Humble kitchen faucets are probably one of the last things people think about when it comes to features and décor. Still, they're bound to regret it when they can't reach a specific spot in their double sink or realize that its bronze finish has got nothing to do with the rest of the furniture. Ouch.
Choosing a kitchen faucet involves both practical and decorative considerations. It's a good thing we've covered both, right?
First things first, you should choose between two types of installation:
Deck-mounted kitchen faucets are the most traditional and versatile option, and you'll find models that can match any type of décor style;
Wall-mounted kitchen faucets are an innovative, modern alternative that can help you make the most of smaller countertops that aren't very deep or don't leave you enough room around the sink.
As for the shape of the kitchen faucet, figuring out the one that you like the look of the most will allow you to discard dozens of irrelevant options:
Standard faucets are a space-optimizing and versatile category that relies on a single lever to control the temperature and flow of the water;
Bridge models feature separate handles for hot and cold water, and usually follow more traditional designs;
Although they can sometimes be found as deck-mounted options too, pot filler designs are a modern and minimalist alternative that is particularly popular for wall-mounted faucets: relying on two or more adjustable arms, they can be extended horizontally to reach both sides of a larger double sink or, as the name suggests, to fill a pot on your cooktop.
Don't forget to check the existing holes in your sink! Most have three: two for the hot and cold handle, and one for the spout itself. So, if you're planning on switching from a bridge model to a standard one-lever faucet, you should look for a design that includes a cover plate to hide the other two.
How do I choose a kitchen faucet that matches my décor?
You should aim for a kitchen faucet that blends in and complements the room rather than one that stands out for the wrong reasons (aka looking painfully out of place).
Before choosing a kitchen faucet, consider your existing décor style:
Sleek shapes in stainless-steel or chrome are a versatile option that can easily complement modern décors;
Bridge-style kitchen faucets are best suited for more traditional décors and, if particularly decorated, for more ornate styles like shabby chic and French country;
Brushed designs and thinner wall-mounted options without fancy details are perfect for a minimalist feel;
Copper has become an all-time favorite in industrial kitchens.
What features should I look for in a kitchen faucet?
Once you've got the most important things jotted down, you can start thinking of extra features that would make your life even easier or add a luxurious element:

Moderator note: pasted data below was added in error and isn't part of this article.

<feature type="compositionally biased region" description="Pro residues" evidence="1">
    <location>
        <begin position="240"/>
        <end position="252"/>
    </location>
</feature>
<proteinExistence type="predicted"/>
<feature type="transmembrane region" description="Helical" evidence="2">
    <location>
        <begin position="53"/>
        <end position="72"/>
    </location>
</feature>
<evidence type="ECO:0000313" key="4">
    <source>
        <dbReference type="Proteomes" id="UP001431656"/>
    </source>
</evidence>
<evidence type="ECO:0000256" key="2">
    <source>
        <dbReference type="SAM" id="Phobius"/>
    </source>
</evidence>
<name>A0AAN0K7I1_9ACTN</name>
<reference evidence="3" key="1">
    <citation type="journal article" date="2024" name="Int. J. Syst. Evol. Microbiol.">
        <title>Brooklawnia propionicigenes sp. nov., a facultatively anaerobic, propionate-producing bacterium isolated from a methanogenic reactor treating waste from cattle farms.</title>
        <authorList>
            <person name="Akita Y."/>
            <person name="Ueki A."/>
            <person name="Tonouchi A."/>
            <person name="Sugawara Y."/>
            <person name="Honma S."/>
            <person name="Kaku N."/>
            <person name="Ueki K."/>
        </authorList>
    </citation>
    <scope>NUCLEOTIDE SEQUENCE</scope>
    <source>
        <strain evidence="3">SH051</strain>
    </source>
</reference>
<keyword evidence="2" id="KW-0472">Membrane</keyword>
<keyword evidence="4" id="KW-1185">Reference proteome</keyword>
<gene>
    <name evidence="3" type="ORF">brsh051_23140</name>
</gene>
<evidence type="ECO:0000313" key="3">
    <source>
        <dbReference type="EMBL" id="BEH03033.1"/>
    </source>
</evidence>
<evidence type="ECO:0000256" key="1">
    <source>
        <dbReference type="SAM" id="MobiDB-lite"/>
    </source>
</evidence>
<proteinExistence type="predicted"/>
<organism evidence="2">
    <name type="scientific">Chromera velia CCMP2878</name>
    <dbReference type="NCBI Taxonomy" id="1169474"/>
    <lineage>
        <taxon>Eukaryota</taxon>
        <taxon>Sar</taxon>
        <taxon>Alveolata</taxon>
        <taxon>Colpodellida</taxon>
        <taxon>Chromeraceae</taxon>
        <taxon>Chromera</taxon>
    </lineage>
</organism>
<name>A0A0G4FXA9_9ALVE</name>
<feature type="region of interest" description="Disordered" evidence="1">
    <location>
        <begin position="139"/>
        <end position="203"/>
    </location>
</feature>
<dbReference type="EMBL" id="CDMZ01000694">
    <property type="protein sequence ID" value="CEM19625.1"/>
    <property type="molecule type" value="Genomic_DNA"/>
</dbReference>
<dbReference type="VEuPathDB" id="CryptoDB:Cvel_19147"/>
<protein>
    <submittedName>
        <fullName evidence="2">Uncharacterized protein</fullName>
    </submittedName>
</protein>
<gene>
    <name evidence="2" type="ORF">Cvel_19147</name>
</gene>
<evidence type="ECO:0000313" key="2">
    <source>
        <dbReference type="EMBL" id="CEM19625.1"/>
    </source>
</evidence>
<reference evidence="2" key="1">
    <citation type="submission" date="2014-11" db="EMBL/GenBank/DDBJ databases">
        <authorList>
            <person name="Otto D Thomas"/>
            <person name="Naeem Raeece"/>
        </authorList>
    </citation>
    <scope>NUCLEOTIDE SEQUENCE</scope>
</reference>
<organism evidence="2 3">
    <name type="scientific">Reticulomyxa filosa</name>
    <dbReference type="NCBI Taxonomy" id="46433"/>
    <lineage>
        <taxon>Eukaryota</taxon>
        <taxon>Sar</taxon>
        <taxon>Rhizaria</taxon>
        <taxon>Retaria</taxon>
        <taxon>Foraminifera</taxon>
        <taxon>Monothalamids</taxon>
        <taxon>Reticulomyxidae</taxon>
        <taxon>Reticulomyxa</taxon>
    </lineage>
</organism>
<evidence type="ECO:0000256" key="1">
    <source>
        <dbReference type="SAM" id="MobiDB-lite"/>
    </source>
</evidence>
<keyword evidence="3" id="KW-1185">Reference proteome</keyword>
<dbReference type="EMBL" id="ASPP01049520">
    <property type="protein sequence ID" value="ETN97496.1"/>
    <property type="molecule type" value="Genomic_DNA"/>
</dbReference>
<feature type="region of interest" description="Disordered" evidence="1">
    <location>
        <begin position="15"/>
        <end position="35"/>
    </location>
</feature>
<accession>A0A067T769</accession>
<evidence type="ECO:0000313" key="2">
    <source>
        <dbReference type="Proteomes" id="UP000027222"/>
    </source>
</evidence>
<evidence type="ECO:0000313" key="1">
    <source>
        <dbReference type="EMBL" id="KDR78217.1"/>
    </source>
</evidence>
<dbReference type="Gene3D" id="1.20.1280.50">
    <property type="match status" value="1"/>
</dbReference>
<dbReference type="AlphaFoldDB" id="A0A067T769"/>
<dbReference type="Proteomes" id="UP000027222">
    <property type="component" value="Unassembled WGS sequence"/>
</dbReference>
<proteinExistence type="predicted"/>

A kitchen faucet with a swivel spout can offer you more flexibility than a standard model;
If you want an even higher degree of freedom, look for pull-down or pull-out models! They involve a moveable spray hose that can be stored inside the spout when not used.
Pull down faucets usually feature a taller spout and can only be pulled down into the sink; pull-out models are a bit shorter but can be moved in all directions (a blessing if you've got a double sink!)
A gooseneck model with a higher arc can help you fit larger pans more easily while also acting as an eye-catching decorative element.
However, we only recommend them if you haven't got any cupboards above your sink, or else the entire area could feel a bit busy; in that case, it'd be better to go for a low-profile model;
Do you mainly just rinse the plates before chucking them in the dishwasher? A pre-rinse feature allows you to do so much more quickly thanks to its higher pressure;
On the other hand, if you usually handwash your plates, you should look for a kitchen faucet with a high flow rate to facilitate your chores;
Touchless models are a fancy modern option that, while being more expensive, can help you achieve a deluxe feel and even consume less water, saving you money in the long run. It's also a more hygienic choice, but keep in mind that you might need to replace the sensor after a few years;
Choosing a kitchen faucet with a built-in water filter will be a proper game changer if you'd like to enjoy some fresh tap-water in a safe way; it also helps your appliances last longer, reducing the limescale problem.
Lily is a modern designer with great appreciation for sleek architecture, a love for art in its many forms, and a passion for sharing her experience with people. If you’re looking for advice on how to modernize your old-fashioned place or make your new restaurant a visual blast, she’s definitely the one to ask.